This week I got to sing and play music with my family on several occasions, which is rare at the best of times.  I got to dance with my family.  I got to eat breakfast, lunch and supper every day with cousins from across Canada who I don’t see often.  I got to listen to James Taylor and Fleetwood Mac with my aunts while sharing memories and stories of growing up.  I got to make a slide show about my Grandpa and in doing so learned so much about his life and my Dad’s life.  A rare blessing for the family of someone who has passed, I got to see video footage of my Grandpa on the news and see him move and talk and laugh his signature laugh again and again.  I heard the stories of the many people who called to share their moments with Grandpa, and I got to walk into a church full of more than 700 silent people paying respect to someone who meant something in their lives.  I cannot believe what has happened…and yet I cannot let this week go by without thanking my Grandfather for bringing us all together.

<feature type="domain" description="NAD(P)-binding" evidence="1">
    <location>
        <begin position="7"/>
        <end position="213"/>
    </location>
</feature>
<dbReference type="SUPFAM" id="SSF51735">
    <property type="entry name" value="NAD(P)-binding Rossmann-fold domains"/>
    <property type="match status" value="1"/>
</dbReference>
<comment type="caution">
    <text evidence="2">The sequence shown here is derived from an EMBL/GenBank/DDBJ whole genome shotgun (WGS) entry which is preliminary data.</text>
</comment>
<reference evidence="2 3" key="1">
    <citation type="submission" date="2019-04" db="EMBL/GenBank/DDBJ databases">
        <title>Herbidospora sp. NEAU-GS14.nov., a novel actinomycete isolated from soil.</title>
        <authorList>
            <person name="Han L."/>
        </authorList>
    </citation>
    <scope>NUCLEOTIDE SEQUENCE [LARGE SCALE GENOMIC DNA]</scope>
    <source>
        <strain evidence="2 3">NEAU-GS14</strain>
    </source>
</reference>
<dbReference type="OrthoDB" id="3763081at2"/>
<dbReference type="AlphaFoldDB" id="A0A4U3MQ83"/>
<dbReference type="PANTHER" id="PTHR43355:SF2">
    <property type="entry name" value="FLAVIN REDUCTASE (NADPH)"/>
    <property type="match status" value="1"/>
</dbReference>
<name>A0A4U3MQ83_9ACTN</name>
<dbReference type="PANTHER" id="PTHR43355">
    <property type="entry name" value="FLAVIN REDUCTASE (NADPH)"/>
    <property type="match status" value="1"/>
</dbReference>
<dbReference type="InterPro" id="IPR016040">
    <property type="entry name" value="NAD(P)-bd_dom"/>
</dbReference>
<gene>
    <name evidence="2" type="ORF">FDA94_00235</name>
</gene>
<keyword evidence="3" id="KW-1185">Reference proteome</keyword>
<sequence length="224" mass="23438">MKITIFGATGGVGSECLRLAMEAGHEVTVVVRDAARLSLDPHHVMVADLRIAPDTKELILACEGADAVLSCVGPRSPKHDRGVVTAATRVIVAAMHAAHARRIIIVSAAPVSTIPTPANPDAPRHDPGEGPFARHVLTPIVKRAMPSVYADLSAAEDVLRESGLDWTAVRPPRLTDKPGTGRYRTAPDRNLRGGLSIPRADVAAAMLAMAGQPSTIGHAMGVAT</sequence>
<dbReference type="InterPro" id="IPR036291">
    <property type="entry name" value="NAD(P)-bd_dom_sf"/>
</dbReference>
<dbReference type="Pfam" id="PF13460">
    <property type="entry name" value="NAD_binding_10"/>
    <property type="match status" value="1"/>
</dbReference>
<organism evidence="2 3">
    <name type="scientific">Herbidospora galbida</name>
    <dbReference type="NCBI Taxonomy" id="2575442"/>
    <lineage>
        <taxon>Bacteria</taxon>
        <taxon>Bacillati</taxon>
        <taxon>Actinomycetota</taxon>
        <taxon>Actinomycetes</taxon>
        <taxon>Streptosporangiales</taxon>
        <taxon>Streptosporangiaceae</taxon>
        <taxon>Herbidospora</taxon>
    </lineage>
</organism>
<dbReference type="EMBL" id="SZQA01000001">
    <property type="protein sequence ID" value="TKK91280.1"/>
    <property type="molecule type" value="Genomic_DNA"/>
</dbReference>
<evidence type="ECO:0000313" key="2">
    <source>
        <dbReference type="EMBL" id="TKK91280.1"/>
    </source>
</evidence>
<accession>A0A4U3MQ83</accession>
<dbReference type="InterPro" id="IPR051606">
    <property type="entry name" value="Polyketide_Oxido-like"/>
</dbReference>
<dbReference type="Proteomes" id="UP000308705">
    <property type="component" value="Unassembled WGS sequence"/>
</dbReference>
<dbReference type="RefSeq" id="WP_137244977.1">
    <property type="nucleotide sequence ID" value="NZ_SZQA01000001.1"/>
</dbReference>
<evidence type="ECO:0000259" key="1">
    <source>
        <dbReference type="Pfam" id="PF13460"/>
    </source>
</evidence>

As the week is coming to a close and another, neglected-school-work-week is beginning, I’ve been through so many emotions but one that really sticks out to me is pride.  I am proud of my grandfather and of the legacy he has left, not only legally, but in his family.  As the former Chief Justice of the Saskatchewan Court of Appeal, he was entitled to a State funeral, a rare honour.  I was able to see the difference he made legally in Canada in his career, especially in writing much of the Saskatchewan jurisprudence for the Charter of Rights and Freedoms.  He was best known across the province and country for his egalitarianism, intellectual curiosity, and outstanding humor (i.e THE signature laugh).  Of course what I remember most about him is the signature laugh and the humour that was a constant in his life.  One of my favourite quotes from the news during the week is by Stuart Cameron, who said that, “He could talk with equal ease to the Chief Justice of Canada, the Prime Minister or the person delivering his newspaper.”